Why FireMonkey is wrong, the second

I just stumbled upon a really, really great post on Steven Sinofskys Blog.

His article is about the challenges of cross-platform development in general, and he brings up some rather good points on why some approaches will eventually fail.

I’m pretty sure he doesn’t even know about FireMonkey, but this is what he has to say on cross platform libraries in general:

One of the most common approaches developers attempt (and often provided by third parties as well) is to develop or use a library that abstracts away platform differences or claims to map a unique “meta API” to multiple platforms. These cross—platform libraries are conceptually attractive but practically unworkable over time. Again, early on this can work. Over time the platform divergence is real.

And then he continues:

Worse, as an app developer you end up relying on essentially a “shadow” OS provided by a team that has a fraction of the resources for updates, tooling, documentation, ..
[…]
It is important to keep in mind that the platforms are evolving rapidly and the customer desire for well-integrated apps (not just apps that run).

The very last point is what I already stated in my own post on why FireMonkey is wrong. I didn’t even write about the even more important first ones. And this only are quotes from one paragraph where he thinks about cross-platform libraries.

I strongly suggest that you take a few minutes and read what Sinofsky wrote about cross-platform development. And then, if you currently feel that FireMonkey could be the right tool for you, try to understand his points and re-think your position on cross-platform tooling. I’m sure you will see that FireMonkey can’t be the right tool for you – or anybody.

3 Replies to “Why FireMonkey is wrong, the second”

  1. What do you think about Xamarin or PhoneGap? Afaik both are tools providing an abstraction layer so you can develop for all other plattforms from a single source.

  2. PhoneGap uses HTML/JS as an abstraction layer.

    Xamarin instead provides the Mono BCL and additionally offers a clean bridge-code (not an abstraction!) to the platform.
    Of course it also leverages the cross-platform capabilities of Mono for basic OS functions (for example socket IO), but those are trivial and do not differ a lot from platform to platform.

    By simply bridging to the platform and enabling you to use the native platform classes as if they were .NET classes, and also offering a simple way to do the bridging for yourself for classes that are not part of the platform (i.e. additional third party libraries / SDK’s for iOS or the mac), it merely enables you to use your existing .NET skills and runtime know-how on the other platforms.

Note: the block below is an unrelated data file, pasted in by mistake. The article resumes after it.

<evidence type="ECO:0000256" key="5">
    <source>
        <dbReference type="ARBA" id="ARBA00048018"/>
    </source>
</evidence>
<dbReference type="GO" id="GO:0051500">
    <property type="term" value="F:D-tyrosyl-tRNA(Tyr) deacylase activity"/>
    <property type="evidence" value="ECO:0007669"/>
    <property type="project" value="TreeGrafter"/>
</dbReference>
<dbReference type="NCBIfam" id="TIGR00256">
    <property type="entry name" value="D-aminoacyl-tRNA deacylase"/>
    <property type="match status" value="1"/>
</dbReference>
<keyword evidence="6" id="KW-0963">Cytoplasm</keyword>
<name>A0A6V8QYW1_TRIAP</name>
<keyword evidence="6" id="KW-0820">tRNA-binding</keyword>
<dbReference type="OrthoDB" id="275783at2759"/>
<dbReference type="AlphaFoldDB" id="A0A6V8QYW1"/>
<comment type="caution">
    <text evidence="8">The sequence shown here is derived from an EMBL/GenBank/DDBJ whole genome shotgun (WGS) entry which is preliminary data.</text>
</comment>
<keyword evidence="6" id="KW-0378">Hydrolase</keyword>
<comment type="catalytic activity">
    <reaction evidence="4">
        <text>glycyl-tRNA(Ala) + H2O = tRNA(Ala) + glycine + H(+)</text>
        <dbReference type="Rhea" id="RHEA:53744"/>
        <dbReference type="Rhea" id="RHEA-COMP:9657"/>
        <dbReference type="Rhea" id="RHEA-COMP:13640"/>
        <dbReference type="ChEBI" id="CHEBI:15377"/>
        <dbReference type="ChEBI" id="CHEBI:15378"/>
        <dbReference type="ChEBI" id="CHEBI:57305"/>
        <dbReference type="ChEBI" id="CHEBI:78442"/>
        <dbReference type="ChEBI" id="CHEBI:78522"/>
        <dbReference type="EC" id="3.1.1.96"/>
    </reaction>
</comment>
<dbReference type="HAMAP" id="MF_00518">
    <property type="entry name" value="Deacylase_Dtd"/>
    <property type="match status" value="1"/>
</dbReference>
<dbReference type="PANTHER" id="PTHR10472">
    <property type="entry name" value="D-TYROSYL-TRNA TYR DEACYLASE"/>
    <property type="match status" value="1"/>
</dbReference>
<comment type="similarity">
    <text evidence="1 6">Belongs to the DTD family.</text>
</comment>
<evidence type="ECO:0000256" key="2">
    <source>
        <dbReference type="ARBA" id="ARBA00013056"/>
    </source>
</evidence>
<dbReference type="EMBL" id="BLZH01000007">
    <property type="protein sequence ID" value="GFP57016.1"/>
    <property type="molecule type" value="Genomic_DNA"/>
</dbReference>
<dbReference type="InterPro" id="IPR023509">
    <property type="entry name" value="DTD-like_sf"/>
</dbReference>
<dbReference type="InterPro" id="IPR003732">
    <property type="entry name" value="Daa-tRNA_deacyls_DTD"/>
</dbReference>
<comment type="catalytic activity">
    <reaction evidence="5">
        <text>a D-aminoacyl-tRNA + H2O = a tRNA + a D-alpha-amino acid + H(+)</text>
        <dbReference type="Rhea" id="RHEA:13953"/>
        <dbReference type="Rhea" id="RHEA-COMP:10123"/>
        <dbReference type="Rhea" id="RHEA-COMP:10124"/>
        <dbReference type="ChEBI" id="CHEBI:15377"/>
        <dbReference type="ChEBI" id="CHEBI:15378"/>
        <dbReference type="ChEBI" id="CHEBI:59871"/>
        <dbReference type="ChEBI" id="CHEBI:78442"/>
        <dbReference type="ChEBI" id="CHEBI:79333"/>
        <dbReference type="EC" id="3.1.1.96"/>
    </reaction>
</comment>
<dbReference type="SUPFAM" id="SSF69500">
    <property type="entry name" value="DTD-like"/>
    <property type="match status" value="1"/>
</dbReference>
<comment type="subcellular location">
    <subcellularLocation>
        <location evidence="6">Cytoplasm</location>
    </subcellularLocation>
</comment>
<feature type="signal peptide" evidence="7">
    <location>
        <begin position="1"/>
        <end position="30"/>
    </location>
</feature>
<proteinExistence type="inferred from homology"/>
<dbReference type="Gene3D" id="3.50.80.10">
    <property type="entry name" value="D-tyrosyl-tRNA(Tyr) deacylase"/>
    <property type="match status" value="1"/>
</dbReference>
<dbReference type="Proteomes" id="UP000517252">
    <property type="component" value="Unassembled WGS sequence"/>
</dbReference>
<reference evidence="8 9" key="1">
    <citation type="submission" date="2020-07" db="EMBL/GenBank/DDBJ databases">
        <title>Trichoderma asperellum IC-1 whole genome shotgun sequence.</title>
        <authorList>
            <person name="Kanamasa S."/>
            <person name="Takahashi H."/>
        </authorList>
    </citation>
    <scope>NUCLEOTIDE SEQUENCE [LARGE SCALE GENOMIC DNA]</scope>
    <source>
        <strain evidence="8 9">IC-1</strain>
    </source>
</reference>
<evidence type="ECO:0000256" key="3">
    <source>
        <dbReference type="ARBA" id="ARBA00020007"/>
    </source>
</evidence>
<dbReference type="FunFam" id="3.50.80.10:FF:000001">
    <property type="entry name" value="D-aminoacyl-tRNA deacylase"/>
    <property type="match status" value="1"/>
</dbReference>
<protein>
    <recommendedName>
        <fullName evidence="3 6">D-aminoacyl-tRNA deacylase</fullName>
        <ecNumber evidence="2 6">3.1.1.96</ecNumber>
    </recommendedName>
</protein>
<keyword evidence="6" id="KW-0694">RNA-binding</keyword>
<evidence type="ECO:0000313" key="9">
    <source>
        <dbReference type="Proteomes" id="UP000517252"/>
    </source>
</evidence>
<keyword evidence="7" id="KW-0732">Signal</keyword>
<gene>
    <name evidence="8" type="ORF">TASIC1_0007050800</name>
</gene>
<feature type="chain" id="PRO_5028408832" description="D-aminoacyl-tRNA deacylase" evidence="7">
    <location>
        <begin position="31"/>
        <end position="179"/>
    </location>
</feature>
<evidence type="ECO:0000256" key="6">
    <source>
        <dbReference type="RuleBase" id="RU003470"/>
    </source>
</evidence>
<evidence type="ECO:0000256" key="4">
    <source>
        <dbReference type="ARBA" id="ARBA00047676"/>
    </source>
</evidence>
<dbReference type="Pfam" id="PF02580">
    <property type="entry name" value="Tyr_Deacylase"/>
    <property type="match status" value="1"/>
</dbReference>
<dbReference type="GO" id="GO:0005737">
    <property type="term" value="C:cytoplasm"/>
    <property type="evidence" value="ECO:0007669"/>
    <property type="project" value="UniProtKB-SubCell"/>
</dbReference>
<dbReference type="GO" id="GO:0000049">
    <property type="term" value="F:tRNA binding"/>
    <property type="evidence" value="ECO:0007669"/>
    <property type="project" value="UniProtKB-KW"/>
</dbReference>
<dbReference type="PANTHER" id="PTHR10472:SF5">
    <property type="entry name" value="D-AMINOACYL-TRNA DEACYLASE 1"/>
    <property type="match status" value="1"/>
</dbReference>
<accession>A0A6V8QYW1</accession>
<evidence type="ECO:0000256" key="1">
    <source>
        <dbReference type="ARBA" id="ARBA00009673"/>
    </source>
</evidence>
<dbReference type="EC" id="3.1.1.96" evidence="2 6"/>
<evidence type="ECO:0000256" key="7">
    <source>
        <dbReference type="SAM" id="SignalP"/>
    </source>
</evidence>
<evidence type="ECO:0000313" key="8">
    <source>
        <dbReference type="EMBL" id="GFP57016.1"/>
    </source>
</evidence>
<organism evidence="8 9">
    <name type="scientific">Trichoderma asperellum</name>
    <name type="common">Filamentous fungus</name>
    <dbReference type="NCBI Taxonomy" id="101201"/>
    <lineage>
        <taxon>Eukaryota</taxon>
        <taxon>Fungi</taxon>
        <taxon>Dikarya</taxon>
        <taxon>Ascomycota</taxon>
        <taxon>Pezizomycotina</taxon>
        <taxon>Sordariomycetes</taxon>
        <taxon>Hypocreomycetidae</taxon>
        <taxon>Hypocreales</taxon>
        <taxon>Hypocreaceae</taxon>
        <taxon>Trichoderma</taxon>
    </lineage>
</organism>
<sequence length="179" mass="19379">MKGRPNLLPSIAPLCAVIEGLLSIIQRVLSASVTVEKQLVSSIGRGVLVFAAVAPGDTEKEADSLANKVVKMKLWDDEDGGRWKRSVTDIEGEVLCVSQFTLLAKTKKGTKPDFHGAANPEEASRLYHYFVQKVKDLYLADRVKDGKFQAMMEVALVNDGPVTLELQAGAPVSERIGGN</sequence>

This enables you to fully access the native platform through C# (or any other .NET language). What you do is in fact leverage MVC and write a distinct GUI for each of the platforms while using the model and your business logic from a single source.

    In the end, thats a totally different approach than an abstraction layer.

  3. Let me explain. Once upon a time (almost 40 years ago) a company from Austria well known for superb chandeliers of high quality started to ship to Hong Kong. First there was no problem first but over the time the ‘crystals’/glass parts started to drop on the floor. There was nothing wrong with chandelier in general the air was saline. The small chains started to become rusty and the one or other broke. Lessons learned. Chandeliers redesigned …

    There are always adoptions you will have to make when you move an app or application. It’s totally independent from the vendor aiming at the developer to be innovative as mentioned in the article.

    In my opinion it’s more effective to decide for one platform and benefit from a certain success that does come or make it successful. The Firemonkey is one of many platforms.

    You will see the idea of unification on different platforms will die many sudden deaths again. Vendors do not only lock-in they simply create locked-in platforms. No single company can bridge that gap. Neiter horizontal (in time) or vertically (serving various platforms).

    So the Firemonkey is maybe little false today but all other unification approaches will prove false tomorrow anyway. The reuse of knowledge about the usage of classes in the answer provided to Manuel is nice but a billy goat is nice too. From a business perspective I tend to think that it’s easier to hire a qualified developer in a foreign country that knows a platform very well than trying to somehow find a compromise on the technical level in order to meet a pricing scheme. Delphi and the Firemonkey can be of assistance in this case in order to compensate a certain trade-off that comes with the fore-mentioned approach but will never show superb excellence in the area of providing the better way to go especially when combined with the Firemonkey – in no way become this effective combination the Delphi+VCL had been again.

    Customers expectations are higher. That’s human. The more a human is used to an abstraction the more dissatisfied they become. A car was very beneficial – horse dung disappeared from the streets in the cities but today people decide for whatever reason but not because of being in the position to go fast from point A to B. Smartphones from this perspective are sophisticated cell phones. Those spread earlier than the laptop, maybe around the same time.

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